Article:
Flaring wastes 5% of world's gas

A new report estimates flaring of unused gas wastes about 5% of the world's annual production while emitting 400 million metric tonnes of CO2 per year. GE's Flare Gas Reduction: Recent Global Trends and Policy Considerations report estimates the 5% wastage via flaring is an amount equivalent to 30% of consumption in the European Union and 23% in the United States. As for the CO2 emissions, the report estimates that the 400 million tonnes of CO2 annually is equivalent to 77 million automobiles.

The report estimates flaring in the Russian Federation accounts for as much as 50bcm of natural gas. If half of this flared gas was captured and sold at prevailing domestic prices in Russia, the economic opportunity may exceed $2 billion, the report says. Modest policy efforts and greater emphasis on investments in power generation and gas processing technologies could make a difference, the report says.

Nigeria has led the way by reducing flaring by 28% from 2000 levels, but the industry still wastes 15bcm per year of natural gas. Capture and flare gas use could potentially triple per capita electricity consumption for Nigeria, the report suggests. The rest of West Africa flares about 10bcm/year of natural gas.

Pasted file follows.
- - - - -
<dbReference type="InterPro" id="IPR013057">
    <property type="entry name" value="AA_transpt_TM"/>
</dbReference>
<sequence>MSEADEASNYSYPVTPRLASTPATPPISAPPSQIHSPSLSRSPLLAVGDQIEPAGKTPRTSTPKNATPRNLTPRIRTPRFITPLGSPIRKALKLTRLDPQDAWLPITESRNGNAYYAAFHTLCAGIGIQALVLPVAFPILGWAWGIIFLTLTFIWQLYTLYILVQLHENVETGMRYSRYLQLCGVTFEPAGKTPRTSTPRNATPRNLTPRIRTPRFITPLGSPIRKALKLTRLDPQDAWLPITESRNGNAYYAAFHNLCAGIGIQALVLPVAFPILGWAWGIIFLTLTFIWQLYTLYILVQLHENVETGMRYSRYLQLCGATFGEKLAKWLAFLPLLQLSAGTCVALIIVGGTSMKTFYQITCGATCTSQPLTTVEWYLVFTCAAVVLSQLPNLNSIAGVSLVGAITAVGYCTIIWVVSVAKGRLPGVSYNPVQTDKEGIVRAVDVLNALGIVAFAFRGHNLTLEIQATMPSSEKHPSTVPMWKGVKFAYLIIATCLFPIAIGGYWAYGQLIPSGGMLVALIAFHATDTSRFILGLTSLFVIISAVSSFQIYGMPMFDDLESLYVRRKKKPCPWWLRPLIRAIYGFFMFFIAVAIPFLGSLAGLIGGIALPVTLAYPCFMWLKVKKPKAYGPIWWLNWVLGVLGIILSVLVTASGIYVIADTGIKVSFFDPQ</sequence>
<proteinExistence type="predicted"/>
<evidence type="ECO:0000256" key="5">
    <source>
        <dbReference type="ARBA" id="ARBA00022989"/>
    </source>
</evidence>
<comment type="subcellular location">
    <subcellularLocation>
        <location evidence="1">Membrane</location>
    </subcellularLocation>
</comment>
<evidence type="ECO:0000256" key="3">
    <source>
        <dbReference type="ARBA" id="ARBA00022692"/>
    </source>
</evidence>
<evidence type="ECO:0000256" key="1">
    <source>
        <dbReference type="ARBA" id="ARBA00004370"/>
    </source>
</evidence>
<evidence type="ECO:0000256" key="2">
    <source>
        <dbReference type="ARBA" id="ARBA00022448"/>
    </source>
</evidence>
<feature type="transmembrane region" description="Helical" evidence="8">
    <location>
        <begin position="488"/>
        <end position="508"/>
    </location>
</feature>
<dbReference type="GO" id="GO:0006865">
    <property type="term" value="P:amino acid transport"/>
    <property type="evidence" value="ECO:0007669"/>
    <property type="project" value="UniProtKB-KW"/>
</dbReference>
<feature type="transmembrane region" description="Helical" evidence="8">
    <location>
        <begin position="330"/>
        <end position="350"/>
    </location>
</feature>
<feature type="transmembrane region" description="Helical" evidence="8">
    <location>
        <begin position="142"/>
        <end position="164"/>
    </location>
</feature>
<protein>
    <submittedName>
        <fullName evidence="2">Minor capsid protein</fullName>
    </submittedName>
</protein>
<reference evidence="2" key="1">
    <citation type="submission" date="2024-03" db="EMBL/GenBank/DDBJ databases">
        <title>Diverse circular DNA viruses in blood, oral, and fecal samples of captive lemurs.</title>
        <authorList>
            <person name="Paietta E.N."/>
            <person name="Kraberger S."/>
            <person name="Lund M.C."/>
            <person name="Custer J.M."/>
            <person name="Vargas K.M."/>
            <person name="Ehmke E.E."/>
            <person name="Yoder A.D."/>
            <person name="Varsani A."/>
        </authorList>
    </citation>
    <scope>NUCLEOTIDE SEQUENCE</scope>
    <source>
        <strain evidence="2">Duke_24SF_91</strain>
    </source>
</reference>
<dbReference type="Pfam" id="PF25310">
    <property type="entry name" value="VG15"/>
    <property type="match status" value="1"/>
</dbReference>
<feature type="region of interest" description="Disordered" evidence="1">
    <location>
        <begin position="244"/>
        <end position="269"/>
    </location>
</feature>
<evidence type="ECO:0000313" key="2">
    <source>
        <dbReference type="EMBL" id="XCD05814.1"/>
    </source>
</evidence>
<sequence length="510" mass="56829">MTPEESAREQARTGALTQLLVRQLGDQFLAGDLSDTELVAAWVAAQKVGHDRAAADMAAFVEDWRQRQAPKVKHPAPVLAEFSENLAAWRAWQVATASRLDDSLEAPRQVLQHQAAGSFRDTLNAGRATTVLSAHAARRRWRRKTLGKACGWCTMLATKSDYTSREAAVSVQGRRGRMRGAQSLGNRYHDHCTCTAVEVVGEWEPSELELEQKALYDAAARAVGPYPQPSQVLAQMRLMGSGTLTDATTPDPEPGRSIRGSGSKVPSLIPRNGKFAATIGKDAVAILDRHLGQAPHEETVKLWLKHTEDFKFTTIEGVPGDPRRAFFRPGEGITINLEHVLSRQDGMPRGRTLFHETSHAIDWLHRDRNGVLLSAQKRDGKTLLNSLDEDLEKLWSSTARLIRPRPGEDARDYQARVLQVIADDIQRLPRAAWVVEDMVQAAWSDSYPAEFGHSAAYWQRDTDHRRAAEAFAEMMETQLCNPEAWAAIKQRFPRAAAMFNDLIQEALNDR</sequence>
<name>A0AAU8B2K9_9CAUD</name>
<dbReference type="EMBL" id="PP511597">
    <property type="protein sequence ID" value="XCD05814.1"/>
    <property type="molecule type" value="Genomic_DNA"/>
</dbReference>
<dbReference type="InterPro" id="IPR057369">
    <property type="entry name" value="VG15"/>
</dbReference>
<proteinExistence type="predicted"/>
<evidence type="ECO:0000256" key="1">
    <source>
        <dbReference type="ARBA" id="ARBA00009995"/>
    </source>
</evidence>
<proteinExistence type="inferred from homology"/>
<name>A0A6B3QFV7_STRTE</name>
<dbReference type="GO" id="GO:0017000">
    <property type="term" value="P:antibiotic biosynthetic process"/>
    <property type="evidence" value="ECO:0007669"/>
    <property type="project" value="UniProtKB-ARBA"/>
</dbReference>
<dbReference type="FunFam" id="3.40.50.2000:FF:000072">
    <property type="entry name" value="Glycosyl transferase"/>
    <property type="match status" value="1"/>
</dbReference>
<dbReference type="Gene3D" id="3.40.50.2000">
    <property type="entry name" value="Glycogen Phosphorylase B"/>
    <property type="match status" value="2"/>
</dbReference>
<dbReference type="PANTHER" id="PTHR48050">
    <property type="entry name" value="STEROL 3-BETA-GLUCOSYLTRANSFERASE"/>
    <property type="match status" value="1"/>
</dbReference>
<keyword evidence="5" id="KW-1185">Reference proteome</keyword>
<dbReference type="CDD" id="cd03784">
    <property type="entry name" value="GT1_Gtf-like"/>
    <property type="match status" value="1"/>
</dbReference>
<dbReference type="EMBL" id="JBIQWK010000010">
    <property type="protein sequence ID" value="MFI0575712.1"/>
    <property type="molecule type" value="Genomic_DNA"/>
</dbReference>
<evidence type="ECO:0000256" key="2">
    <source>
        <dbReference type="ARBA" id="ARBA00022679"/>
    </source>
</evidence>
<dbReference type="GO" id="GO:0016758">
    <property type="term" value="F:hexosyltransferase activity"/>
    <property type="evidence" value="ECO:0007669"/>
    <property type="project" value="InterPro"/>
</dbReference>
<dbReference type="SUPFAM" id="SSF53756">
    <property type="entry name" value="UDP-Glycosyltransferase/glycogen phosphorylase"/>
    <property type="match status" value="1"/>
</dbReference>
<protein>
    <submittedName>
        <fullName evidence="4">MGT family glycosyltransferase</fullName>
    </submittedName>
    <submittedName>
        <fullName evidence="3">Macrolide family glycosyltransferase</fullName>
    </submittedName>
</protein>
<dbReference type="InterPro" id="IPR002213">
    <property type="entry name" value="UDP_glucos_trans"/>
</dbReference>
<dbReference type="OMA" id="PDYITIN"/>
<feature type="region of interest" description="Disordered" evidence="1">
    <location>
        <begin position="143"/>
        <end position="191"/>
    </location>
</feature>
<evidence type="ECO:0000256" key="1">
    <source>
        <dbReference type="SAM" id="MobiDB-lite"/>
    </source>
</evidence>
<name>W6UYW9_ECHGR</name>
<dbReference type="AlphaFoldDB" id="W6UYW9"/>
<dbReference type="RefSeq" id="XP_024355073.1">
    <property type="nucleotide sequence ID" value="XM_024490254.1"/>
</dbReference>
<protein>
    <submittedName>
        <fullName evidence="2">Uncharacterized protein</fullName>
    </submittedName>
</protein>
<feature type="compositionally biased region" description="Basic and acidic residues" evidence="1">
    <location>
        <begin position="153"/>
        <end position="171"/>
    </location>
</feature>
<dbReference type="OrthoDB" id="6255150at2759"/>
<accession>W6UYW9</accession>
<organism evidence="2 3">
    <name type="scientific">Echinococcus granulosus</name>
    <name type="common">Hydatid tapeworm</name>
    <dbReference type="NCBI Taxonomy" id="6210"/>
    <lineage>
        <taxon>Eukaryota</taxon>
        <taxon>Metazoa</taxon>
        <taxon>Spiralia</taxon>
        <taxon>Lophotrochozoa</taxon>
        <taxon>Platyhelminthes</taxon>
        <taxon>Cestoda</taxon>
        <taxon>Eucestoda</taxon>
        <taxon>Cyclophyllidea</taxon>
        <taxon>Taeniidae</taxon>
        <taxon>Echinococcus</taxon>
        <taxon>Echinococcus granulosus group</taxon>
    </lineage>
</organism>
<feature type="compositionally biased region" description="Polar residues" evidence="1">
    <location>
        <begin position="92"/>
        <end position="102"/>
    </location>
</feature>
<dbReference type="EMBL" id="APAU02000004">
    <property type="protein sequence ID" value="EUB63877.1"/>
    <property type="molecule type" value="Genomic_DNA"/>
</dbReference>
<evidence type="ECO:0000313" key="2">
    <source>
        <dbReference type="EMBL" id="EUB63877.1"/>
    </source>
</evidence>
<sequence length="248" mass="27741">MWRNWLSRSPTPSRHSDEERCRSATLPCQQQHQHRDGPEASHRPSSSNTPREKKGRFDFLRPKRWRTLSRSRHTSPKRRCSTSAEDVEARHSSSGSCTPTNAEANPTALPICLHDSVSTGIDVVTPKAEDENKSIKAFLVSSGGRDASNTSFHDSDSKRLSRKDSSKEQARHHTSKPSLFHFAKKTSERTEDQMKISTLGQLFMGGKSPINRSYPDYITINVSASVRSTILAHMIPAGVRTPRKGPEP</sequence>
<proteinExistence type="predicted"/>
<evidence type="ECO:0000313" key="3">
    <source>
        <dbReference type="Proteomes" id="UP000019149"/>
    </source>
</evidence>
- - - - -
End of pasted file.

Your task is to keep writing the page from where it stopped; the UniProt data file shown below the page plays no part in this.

Low natural gas prices and higher costs related to capturing flare gas in the Middle East encourage the wasteful burning of unused gas.

Operators sometimes flare unwanted gas that is produced while extracting oil; sometimes they re-inject the gas to maintain reservoir pressure. When infrastructure is in place, the operators produce the gas to export pipelines or use the gas. Another solution is power generation. Nearly $20 billion in wasted natural gas could be used to generate electricity, the report suggests.

The report proposes a multi-tiered approach at reducing flaring, starting with strengthened international commitments, moving into advancing local solutions and finally increasing access to financing.

Internationally, the report says efforts should include punitive actions and incentives to encourage investment. At the local level, governments, producers and technology providers must cooperate to communicate the value of gas, highlight the financial benefits of reducing flaring, secure support for monitoring and enforcing flaring regulations build capacity that helps local investors and contractors develop, operate and service distributed power generation. OE

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